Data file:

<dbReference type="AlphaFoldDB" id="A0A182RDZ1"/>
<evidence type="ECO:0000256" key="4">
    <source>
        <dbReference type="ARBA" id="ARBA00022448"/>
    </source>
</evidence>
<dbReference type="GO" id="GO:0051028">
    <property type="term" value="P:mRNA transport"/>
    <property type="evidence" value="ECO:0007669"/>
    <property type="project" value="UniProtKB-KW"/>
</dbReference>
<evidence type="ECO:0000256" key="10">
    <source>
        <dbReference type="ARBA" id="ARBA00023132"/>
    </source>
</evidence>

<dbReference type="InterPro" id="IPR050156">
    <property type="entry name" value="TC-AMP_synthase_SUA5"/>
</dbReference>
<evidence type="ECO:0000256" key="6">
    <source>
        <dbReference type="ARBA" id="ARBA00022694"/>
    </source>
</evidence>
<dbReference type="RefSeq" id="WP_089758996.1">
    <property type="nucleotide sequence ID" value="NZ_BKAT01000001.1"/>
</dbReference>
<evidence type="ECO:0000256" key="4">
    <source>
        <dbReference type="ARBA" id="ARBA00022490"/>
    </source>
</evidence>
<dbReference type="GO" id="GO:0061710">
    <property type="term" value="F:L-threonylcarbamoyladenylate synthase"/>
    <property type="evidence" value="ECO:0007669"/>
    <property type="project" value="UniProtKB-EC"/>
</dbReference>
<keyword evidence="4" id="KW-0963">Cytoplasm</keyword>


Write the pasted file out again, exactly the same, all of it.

<dbReference type="AlphaFoldDB" id="A0A182RDZ1"/>
<evidence type="ECO:0000256" key="4">
    <source>
        <dbReference type="ARBA" id="ARBA00022448"/>
    </source>
</evidence>
<dbReference type="GO" id="GO:0051028">
    <property type="term" value="P:mRNA transport"/>
    <property type="evidence" value="ECO:0007669"/>
    <property type="project" value="UniProtKB-KW"/>
</dbReference>
<evidence type="ECO:0000256" key="10">
    <source>
        <dbReference type="ARBA" id="ARBA00023132"/>
    </source>
</evidence>

<dbReference type="InterPro" id="IPR050156">
    <property type="entry name" value="TC-AMP_synthase_SUA5"/>
</dbReference>
<evidence type="ECO:0000256" key="6">
    <source>
        <dbReference type="ARBA" id="ARBA00022694"/>
    </source>
</evidence>
<dbReference type="RefSeq" id="WP_089758996.1">
    <property type="nucleotide sequence ID" value="NZ_BKAT01000001.1"/>
</dbReference>
<evidence type="ECO:0000256" key="4">
    <source>
        <dbReference type="ARBA" id="ARBA00022490"/>
    </source>
</evidence>
<dbReference type="GO" id="GO:0061710">
    <property type="term" value="F:L-threonylcarbamoyladenylate synthase"/>
    <property type="evidence" value="ECO:0007669"/>
    <property type="project" value="UniProtKB-EC"/>
</dbReference>
<keyword evidence="4" id="KW-0963">Cytoplasm</keyword>